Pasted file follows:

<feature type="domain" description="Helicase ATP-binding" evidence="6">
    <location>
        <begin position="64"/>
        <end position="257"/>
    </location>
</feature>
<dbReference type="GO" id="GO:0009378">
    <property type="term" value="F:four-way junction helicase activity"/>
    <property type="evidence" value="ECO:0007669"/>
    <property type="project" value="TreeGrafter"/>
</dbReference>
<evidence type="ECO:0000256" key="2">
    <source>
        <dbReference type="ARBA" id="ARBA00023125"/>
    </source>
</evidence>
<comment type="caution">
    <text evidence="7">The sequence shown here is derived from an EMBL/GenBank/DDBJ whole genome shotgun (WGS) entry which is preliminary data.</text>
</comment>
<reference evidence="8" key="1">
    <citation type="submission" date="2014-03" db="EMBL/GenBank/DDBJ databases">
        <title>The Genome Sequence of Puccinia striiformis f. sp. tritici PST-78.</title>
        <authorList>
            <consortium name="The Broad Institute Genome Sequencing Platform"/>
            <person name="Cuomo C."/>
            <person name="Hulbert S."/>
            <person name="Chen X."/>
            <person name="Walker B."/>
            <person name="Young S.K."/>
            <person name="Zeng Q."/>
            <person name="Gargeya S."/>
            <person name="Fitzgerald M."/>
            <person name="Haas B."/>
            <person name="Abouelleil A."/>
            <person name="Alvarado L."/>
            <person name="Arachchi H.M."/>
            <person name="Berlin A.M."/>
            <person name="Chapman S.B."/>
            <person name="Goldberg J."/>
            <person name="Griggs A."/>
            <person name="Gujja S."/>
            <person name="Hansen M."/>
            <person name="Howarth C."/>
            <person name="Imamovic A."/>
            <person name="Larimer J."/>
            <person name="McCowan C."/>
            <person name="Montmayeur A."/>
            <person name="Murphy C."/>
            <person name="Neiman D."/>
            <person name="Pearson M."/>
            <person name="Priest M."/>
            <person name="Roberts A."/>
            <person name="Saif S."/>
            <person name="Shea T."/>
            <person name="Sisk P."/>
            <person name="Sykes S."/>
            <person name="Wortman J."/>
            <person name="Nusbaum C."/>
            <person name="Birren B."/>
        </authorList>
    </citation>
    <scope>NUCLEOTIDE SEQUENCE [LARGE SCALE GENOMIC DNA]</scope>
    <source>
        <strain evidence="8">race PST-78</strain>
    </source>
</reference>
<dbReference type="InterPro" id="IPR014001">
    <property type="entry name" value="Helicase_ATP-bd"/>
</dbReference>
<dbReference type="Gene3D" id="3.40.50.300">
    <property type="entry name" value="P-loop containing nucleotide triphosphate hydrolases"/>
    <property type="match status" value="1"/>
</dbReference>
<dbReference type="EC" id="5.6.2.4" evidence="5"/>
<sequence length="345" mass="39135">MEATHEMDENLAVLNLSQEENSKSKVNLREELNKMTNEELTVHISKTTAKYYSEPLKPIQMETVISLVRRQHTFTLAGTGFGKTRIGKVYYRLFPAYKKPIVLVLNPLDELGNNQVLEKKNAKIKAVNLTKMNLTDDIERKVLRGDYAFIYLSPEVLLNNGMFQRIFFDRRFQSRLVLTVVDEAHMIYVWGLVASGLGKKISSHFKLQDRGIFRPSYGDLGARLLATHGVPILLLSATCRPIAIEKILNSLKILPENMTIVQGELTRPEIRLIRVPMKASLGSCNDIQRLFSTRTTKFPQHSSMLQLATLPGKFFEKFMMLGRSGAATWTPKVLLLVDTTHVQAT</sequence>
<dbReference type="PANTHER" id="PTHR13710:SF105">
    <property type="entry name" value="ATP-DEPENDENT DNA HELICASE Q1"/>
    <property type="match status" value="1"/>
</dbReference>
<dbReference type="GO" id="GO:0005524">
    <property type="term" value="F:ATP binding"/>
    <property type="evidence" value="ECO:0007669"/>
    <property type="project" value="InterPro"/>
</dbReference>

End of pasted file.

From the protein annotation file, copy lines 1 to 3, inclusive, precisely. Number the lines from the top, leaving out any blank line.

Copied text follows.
<feature type="domain" description="Helicase ATP-binding" evidence="6">
    <location>
        <begin position="64"/>